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    If your camera or phone can get a decent photo (not out of focus), please send a picture of the location or two that seam to be uneven. Depending on how the track was cut, there could be detectable variations between track Heck, even in HO if the track was squarely cut, without deburing. Especially of cut from bottom up. But we have run dozens of loco types and manufacturers across some BAD track work and still make it (nearly) every time.

    There is something more to it.
     
  6. v_z_gK_Z_289333312

    v_z_gK_Z_289333312 TrainBoard Member

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    I'll try to get a picture or two soon.

    As I examined individual pieces last night, I noticed that even individually, some of them do not lay completely flat on the table. Is this normal variation?

    I contacted the seller and I don't think I'll be getting anywhere that route, I was merely told to pin the track down flat and make sure my connections are good.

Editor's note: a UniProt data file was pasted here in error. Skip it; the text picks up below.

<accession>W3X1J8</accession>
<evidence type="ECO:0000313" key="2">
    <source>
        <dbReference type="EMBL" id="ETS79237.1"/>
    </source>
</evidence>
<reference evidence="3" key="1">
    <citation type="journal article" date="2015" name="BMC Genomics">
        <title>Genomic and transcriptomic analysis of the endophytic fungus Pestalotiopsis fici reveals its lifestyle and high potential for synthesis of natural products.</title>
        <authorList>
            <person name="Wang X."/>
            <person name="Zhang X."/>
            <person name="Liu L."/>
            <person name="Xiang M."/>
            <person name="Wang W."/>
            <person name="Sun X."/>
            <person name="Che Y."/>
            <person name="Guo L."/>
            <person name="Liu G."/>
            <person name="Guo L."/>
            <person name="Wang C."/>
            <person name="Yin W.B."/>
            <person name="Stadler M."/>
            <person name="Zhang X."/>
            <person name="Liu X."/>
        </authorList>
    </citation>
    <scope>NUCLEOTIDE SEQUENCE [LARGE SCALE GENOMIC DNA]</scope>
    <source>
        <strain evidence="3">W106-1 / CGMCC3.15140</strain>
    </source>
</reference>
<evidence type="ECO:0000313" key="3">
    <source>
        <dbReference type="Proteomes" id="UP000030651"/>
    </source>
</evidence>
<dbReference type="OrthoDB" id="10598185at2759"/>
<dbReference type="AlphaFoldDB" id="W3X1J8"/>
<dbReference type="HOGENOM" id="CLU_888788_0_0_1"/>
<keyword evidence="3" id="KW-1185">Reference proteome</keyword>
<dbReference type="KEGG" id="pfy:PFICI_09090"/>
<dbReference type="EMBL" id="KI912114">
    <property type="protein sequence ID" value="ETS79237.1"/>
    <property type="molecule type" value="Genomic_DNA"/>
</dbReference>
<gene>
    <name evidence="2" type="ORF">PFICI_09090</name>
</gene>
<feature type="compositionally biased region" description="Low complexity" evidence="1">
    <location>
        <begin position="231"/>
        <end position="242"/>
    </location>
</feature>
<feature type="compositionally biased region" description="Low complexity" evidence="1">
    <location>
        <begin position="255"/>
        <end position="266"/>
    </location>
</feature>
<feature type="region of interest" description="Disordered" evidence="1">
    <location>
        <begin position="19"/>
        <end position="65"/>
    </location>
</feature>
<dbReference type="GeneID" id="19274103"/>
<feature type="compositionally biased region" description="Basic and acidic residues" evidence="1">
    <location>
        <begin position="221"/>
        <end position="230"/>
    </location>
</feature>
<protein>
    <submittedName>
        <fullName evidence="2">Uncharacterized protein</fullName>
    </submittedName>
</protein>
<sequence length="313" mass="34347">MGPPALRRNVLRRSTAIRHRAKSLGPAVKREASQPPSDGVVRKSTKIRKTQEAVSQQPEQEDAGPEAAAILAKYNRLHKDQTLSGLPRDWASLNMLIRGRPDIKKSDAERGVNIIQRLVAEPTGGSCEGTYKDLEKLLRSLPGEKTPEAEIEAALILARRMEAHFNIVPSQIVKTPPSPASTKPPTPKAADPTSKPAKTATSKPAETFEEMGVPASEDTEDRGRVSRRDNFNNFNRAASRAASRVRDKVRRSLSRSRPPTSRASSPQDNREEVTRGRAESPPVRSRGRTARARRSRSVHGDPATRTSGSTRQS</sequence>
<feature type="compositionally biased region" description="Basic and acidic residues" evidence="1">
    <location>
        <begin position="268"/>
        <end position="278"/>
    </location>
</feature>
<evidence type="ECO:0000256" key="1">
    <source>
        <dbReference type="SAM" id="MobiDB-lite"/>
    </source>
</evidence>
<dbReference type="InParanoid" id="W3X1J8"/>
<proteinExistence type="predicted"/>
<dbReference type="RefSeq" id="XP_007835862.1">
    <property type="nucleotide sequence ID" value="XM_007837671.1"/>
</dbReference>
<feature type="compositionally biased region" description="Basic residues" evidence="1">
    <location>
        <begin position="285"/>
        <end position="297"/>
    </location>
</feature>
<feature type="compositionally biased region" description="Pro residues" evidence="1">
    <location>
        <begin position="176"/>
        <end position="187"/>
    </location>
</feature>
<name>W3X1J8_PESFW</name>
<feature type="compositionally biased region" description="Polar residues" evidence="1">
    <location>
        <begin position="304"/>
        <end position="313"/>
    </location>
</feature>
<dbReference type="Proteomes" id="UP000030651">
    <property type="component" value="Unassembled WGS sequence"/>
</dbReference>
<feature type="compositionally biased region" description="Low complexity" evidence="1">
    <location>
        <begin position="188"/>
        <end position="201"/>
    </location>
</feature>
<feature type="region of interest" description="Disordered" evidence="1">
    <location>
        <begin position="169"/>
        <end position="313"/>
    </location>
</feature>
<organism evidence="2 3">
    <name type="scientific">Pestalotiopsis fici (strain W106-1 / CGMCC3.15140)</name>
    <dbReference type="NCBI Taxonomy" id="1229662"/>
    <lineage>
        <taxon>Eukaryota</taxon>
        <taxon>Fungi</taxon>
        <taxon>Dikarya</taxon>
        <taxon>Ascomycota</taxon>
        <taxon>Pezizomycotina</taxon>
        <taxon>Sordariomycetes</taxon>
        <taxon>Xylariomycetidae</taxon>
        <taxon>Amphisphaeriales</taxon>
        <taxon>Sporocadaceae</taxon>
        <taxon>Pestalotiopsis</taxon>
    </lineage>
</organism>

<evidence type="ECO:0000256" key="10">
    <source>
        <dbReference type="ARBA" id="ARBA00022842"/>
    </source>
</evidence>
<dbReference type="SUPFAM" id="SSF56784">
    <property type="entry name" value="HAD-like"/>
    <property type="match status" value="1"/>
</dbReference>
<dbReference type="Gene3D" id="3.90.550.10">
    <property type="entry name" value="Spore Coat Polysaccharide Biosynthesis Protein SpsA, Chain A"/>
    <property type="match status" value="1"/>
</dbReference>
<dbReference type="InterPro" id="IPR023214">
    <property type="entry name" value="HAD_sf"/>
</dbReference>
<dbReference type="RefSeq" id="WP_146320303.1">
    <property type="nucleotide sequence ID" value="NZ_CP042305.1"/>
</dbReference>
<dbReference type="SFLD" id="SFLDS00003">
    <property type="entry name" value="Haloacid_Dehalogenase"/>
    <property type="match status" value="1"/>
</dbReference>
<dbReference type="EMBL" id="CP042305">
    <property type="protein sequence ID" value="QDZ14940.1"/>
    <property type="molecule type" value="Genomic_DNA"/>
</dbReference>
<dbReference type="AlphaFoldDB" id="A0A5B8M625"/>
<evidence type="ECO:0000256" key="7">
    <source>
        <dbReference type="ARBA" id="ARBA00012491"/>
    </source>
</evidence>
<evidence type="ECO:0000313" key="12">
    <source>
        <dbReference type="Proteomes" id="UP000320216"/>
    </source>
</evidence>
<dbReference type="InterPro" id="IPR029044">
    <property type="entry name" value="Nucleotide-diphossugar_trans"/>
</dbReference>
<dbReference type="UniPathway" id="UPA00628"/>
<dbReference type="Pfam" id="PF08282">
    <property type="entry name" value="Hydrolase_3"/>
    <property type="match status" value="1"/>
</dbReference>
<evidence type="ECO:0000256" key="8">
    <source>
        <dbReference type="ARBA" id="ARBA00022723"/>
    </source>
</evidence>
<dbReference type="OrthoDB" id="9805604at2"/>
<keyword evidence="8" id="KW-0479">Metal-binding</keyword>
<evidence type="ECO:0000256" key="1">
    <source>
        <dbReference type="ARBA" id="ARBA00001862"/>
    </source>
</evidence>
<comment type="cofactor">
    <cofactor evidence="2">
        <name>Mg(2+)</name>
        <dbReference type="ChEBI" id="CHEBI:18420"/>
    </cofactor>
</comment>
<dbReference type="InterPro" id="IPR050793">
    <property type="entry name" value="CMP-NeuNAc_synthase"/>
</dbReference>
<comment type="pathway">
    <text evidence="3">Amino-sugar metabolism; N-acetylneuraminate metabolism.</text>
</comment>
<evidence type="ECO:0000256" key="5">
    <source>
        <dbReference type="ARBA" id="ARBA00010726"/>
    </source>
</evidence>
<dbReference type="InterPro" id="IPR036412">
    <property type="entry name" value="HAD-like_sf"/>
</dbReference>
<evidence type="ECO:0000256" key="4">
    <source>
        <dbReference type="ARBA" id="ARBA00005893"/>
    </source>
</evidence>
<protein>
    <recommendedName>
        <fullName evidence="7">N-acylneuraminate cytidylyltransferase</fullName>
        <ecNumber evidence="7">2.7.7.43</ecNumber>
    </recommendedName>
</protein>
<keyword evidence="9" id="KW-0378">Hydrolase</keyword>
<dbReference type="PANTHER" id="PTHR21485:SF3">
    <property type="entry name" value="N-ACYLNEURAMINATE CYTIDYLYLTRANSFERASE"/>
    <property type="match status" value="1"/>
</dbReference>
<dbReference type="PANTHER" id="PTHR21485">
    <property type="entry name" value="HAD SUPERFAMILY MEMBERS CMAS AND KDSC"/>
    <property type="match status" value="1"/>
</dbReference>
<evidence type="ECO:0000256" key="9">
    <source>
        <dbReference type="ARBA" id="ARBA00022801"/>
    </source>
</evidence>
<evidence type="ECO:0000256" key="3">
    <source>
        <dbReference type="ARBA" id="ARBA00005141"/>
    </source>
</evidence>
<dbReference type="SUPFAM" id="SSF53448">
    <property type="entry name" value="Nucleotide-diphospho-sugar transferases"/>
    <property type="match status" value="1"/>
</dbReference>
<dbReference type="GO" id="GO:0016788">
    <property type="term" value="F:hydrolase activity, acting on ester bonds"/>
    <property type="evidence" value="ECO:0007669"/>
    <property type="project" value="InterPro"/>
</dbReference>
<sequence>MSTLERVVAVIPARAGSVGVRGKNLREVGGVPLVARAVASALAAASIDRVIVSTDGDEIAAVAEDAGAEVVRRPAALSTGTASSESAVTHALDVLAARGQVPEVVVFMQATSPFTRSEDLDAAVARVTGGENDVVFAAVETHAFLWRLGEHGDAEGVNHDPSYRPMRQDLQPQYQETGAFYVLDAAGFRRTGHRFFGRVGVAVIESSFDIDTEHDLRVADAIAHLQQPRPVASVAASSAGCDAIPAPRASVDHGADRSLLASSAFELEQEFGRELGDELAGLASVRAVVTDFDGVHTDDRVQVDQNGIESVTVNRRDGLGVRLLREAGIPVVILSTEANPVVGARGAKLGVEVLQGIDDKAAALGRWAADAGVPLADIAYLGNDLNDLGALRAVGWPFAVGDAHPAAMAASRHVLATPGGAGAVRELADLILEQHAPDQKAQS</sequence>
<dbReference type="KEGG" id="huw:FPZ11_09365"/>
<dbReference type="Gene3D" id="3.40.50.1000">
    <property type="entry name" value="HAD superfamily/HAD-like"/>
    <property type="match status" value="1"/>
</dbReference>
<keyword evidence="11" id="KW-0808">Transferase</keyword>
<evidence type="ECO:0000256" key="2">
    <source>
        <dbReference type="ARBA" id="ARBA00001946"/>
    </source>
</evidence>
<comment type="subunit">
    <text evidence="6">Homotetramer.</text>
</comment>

I'm hesitant to contact MTL, since I did caulk these track pieces down, hoping flatness would help, and even though I was able to easily pull them up with a putty knife, the undersides are no longer pristine.

    Also, just want to let you know that I used the word "derail" but it's not like the engine flies off the tracks and fully derails. Just the front two sets of wheels pop off the rails. It'll keep noisily going around the loop, stuttering because of worse electrical pickup, until I stop it so it doesn't get damaged.

    I hope I can get these track pieces working!
     
    Last edited: Dec 16, 2015
  7. v_z_gK_Z_289333312

    v_z_gK_Z_289333312 TrainBoard Member

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    I've taken some pictures of a problem joint. I think I've detected that this one piece has a dip, which raises the second set of wheels of the locomotive, which can pop over the rail at a somewhat high speed.

    Anybody have any thoughts based on the pics? I hope the pictures are okay; it's really hard to get good pictures of such small things! Also, let me know if I uploaded them incorrectly, since I'm new to this site.

     
  8. z.scale.hobo

    z.scale.hobo TrainBoard Member